Steelers looking for another Super Bowl run

The Pittsburgh Steelers followed a rare Super Bowl defeat with

something just as unusual for one of the NFL’s most stable and

well-behaved franchises: A bumpy offseason in which the defending

AFC champions made headlines for nearly all the wrong reasons.

Running back Rashard Mendenhall angered some by tweeting his

frustration about what he considered an uncivilized response to

Osama bin Laden’s death.

Linebacker James Harrison lashed out at NFL Commissioner Roger

Goodell in a Men’s Journal magazine article, calling him a

”crook” and ”the devil.”

Veteran wide receiver Hines Ward used his nimble footwork to win

”Dancing with the Stars” only to have his image take a hit a few

weeks later when he was arrested on a drunk driving charge in

Atlanta.

Though Mendenhall and Harrison later apologized and Ward

maintains his innocence, their missteps aren’t exactly the kind of

behavior that’s become the standard in a city that prefers its

Steelers to be hardworking on the field and quiet off it.

”Obviously we probably have got more negative attention than

anything,” said safety Ryan Clark. ”Right now we just want to lay

low and play football. I think we’ve done enough talking and been

in the media enough.”

While Pittsburgh was the lone NFL team to shoot down the new

collective bargaining agreement between owners and players, the

Steelers did it merely as a protest vote. They’re only too eager to

get back to work and wipe away the bitter taste of the 31-25 loss

to Green Bay in the Super Bowl.

The NFL lockout gave them plenty of time to stew. Some players

watched it repeatedly. Others refused to pop it in the DVD player.

None of it matters now.

”You just try to move on, be done with it and hope it drives

guys even harder to get that third Super Bowl win for this group,”

said defensive end Brett Keisel.

A group the front office tried to keep intact.

While the Philadelphia Eagles and New England Patriots made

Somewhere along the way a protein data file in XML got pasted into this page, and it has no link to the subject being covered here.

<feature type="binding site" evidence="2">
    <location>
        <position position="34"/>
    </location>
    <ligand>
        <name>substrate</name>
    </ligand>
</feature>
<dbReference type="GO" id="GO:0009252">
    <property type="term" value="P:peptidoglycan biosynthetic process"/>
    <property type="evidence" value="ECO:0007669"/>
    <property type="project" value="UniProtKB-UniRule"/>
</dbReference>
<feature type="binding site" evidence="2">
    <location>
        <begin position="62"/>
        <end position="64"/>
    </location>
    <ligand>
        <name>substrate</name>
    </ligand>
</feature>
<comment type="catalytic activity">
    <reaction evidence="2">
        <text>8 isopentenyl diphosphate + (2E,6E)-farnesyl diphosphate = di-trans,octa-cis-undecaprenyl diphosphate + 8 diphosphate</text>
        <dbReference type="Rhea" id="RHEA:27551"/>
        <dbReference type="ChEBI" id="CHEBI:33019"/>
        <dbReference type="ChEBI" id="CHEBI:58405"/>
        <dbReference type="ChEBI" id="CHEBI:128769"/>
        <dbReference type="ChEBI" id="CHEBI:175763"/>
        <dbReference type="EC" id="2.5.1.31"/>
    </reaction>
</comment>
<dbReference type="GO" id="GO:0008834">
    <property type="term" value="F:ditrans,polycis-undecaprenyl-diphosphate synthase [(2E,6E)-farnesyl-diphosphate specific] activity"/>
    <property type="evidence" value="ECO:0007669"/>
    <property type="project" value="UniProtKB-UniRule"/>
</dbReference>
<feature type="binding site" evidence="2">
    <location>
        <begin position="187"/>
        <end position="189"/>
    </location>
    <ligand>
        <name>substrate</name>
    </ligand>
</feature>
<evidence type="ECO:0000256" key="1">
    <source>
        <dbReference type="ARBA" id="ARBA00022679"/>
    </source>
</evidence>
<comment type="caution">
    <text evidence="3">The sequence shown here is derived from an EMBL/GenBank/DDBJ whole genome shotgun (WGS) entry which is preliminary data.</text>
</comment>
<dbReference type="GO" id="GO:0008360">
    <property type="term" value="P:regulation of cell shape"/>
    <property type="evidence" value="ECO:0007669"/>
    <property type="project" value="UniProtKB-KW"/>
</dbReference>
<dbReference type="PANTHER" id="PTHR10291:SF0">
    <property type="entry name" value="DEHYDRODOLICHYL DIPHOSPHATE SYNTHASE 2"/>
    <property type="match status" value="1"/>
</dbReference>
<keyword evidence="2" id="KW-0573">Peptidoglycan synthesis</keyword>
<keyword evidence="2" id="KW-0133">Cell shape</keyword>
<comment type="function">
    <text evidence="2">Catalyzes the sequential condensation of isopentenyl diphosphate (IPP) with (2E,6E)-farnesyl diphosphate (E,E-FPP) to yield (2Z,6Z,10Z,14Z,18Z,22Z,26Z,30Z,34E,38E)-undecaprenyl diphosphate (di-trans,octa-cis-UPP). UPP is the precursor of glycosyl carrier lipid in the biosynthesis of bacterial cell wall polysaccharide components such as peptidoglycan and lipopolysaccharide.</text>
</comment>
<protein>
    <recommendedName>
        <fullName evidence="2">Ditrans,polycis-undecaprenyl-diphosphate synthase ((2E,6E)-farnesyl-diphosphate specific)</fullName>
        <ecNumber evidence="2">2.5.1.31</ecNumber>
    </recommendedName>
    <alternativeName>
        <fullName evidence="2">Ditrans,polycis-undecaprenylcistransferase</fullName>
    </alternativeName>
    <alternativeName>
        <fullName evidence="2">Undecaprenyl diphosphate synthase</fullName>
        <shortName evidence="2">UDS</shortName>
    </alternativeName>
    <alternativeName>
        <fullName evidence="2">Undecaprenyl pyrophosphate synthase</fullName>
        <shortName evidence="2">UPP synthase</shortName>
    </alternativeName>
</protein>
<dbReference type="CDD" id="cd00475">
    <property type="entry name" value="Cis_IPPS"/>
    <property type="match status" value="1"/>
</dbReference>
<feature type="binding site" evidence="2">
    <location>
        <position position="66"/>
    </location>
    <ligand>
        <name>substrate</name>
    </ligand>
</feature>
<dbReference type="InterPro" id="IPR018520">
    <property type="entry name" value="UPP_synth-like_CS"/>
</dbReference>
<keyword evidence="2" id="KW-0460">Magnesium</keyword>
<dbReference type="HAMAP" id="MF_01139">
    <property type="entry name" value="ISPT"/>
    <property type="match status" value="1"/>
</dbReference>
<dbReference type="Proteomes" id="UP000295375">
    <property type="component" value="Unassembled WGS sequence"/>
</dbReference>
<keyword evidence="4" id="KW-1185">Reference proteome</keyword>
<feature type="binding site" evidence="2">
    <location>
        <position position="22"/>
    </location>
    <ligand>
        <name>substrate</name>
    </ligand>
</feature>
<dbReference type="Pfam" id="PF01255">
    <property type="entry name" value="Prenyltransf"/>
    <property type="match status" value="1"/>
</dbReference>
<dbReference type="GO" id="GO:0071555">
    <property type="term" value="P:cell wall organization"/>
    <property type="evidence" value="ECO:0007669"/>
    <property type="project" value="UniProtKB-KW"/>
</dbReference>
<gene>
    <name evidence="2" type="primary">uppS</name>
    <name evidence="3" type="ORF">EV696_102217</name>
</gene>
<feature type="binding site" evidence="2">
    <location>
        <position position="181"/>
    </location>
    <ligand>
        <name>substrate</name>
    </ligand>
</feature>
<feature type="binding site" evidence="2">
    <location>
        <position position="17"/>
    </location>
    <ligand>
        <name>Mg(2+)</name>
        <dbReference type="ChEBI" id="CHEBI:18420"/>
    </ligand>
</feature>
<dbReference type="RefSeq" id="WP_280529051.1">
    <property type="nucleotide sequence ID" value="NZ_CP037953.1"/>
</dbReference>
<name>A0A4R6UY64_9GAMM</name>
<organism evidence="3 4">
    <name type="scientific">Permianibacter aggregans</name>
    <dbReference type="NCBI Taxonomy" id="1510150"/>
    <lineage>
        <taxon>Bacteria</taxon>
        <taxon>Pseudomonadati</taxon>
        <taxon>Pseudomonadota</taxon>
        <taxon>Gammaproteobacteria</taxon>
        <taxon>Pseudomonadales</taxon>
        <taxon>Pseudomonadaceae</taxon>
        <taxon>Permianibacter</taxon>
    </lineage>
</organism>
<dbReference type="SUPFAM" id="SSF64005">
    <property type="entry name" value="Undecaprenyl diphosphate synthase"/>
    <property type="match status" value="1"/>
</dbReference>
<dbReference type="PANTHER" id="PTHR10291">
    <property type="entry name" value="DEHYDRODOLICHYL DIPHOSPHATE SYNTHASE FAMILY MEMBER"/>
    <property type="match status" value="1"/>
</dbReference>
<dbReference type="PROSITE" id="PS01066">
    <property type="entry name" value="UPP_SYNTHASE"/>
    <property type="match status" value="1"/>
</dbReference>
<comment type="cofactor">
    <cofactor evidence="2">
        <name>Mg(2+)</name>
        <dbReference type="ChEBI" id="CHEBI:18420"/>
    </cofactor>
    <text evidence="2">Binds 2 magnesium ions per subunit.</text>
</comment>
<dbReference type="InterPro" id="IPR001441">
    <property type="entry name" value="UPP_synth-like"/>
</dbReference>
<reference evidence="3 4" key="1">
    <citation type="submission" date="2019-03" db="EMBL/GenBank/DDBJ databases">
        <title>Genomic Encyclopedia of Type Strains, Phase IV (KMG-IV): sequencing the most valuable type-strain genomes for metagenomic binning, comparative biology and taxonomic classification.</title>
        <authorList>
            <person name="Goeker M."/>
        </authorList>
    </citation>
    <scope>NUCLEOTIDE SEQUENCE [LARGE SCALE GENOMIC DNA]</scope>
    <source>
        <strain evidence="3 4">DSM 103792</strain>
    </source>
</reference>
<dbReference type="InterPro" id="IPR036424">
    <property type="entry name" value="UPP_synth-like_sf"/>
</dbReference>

splashes during the shortened free agency period, Pittsburgh opted

to focus on keeping the homegrown players that have led them to

three Super Bowls in the last six years.

Cornerback Ike Taylor agreed to a four-year deal. Popular

offensive lineman Willie Colon agreed to a five-year contract and

the team avoided losing linebacker LaMarr Woodley to free agency by

extending his contract through 2016.

Other than the late arrival of wide receiver Jerricho Cotchery

from the New York Jets, the Steelers will look very much the same

as they did a year ago. Considering they went 12-4 with the

league’s top scoring defense and an offense that remains young at

key positions, that’s not a bad thing.

”We feel we’ve got a lot of room to improve,” said quarterback

Ben Roethlisberger, who was married just before the start of

training camp. ”But we’ve got a lot of weapons, too. I’d say we’re

as loaded as we’ve been since I’ve been here.”

Wide receiver Mike Wallace is coming off a breakout season in

which he averaged more than 20 yards a catch and is predicting he

can get to 2,000 yards if he gets the ball enough. Second-year man

Antonio Brown is among the fastest players in the league and

Mendenhall thinks he can build off his 1,273 yard, 13-touchdown

performance last season.

The team’s identity, however, remains firmly on the other side

of the ball. All eleven starters from a unit that gave up a

league-low 14.5 points a game in 2010 returns.

That kind of cohesiveness is hard to find. The Steelers believe

the familiarity will help overcome what the aging group lacks in

athleticism. Nine current starters will be at least 30 years old by

December.

And though rookie defensive lineman Cameron Heyward, third-year

defensive end Ziggy Hood and rookie cornerback Curtis Brown are

considered the building blocks of the next generation of the Steel

Curtain, the current group isn’t quite ready to cede the spotlight

yet.

Troy Polamalu, the reigning NFL Defensive Player of the Year,

appears to be fully recovered from an Achilles injury that slowed

him during the playoffs. Harrison continues to experience back and

leg pain but doesn’t believe it will prevent him from continuing to

wreak havoc in opposing backfields.

Yet with so many players with so many flecks of gray in their

hair, the Steelers know this may be the last stand for awhile.

Maybe.

”To be honest I’ve heard (that this is it) quite a few camps in

a row,” Polamalu said. ”There’s always going to be a sense of

urgency for us.”